Monday, November 23, 2015
Varied vs Random
Firstly, there should be a balance in the exercise selection - and that means that the session should aim to have as close to 1:1 ratio of push to pull. This is harder than you might think - since most people are significantly stronger in the push (front) than they are in the pull (back), the "high rep" or "more challenging" exercises end up being all pushing. As an example, I saw one of those videos shared the other day that had the "12 Minute Fat Blasteroo"-type sessions, and it consisted of the following: Jump Squats x 20, Push-Press x 10, Mountain Climbers x 20, Push Ups x 10 - and you were supposed to repeat them as many times as possible in 12mins. The problem, when you break it down is that for 3 out of 4 exercises you are pushing (squats, press, push-ups) and for the 4th, you're stabilizing while still using the pushing muscles. So although it's "hard", you'd have a mean sweat going, you'd be tired, and you burned some calories - well, unless the next 12mins is all pulling exercises, you are running a seriously one-dimensional session. Do this too often, and you can see how it would start to become an issue.
Secondly, there is often a failure to recognize that an integral part of interval training is the recovery phase. Again, in seeking that lung-burning, sweat-puddle on the floor, Gatorade commercial-type effort, people do exercises back-to-back, or integrate what is known as "negative-recovery" (the recovery time is shorter than the work time) into their "intervals". If you do this for too long, or too often, in a session a number of things start to happen: your strength decreases, you become more mentally fatigued, and there is an inevitable decrease of quality on each consecutive round. A key element of getting the most from the "work" portion of the interval is to allow the body to "recover" properly in between - and the higher intensity the effort, the longer the recovery needs to be. A side-note - programming opposite movements (ie. push-pull) can be seen as a form of incomplete recovery and may be part of the strategy - meaning that while you're doing one movement, you're recovering from the other. Just keep in mind that it is an "incomplete" recovery, and you should still be taking some time in the set/workout for full recovery. If it is an "as many rounds as possible" set, add the phrase "with recovery" into that title when you read it - in other words, how many sets can you do in a certain time while still recovering properly. Just like the "all-push" sessions, do this too frequently and you'll hit those plateaus faster and faster, finding it that much more difficult to break the plateau or worse, see a decline.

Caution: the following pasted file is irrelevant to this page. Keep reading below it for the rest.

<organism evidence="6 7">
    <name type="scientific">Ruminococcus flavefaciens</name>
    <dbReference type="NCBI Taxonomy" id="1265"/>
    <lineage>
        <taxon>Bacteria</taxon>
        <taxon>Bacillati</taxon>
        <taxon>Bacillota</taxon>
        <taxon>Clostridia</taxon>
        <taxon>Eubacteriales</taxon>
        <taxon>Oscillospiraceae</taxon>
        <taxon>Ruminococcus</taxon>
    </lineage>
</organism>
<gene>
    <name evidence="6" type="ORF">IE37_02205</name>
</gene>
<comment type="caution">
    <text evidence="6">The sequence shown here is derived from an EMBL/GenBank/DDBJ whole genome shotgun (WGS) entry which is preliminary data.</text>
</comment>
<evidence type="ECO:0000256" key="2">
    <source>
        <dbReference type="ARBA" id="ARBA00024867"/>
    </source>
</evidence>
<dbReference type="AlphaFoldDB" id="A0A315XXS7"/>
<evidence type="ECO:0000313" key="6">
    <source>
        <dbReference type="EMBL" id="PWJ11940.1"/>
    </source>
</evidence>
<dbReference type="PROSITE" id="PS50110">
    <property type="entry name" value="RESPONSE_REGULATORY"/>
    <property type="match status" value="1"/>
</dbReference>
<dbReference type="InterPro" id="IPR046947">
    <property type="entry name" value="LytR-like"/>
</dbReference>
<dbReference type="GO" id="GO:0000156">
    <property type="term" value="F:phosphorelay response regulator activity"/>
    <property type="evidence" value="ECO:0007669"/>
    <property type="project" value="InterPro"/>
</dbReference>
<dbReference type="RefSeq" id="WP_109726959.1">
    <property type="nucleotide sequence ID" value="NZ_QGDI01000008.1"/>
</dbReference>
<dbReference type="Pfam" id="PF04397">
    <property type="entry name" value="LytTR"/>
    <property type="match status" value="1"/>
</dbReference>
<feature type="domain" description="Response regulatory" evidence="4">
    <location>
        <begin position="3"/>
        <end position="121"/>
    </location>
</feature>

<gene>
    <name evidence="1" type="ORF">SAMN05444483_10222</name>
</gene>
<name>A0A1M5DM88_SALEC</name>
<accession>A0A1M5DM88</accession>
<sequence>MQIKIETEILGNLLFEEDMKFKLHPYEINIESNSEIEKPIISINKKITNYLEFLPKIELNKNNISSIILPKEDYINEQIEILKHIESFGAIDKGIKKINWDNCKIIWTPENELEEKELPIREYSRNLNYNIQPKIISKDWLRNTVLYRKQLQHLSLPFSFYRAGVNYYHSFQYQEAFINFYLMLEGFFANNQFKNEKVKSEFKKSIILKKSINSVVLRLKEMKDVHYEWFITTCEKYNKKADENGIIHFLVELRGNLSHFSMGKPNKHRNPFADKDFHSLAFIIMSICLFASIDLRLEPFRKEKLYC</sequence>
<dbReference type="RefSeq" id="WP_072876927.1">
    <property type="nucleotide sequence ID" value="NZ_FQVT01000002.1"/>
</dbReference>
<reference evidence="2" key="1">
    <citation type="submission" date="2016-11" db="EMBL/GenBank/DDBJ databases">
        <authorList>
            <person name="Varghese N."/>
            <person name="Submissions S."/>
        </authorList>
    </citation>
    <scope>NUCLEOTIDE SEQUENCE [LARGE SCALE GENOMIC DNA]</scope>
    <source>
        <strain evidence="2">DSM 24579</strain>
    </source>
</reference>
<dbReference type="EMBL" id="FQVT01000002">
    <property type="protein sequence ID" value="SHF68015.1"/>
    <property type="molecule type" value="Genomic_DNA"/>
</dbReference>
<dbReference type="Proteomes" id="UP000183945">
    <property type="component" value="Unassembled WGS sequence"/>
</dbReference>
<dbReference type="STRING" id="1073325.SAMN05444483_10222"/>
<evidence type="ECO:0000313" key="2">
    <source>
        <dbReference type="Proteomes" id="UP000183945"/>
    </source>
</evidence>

So the next time you're doing a "HIIT" session, "Metabolic" session, or "Conditioning" session, consider the above points. If you're designing it for yourself or it's self-regulated, be sure to give yourself the balance of exercises and to take the necessary recovery between exercises/rounds. If you're programming, be sure that you're looking at your exercise selection and creating this balance for your client. And if you're paying someone to do this for you - start paying attention to this and make sure that more often than not these two points are being addressed. Remember - just because a workout is hard, doesn't necessarily mean it's good.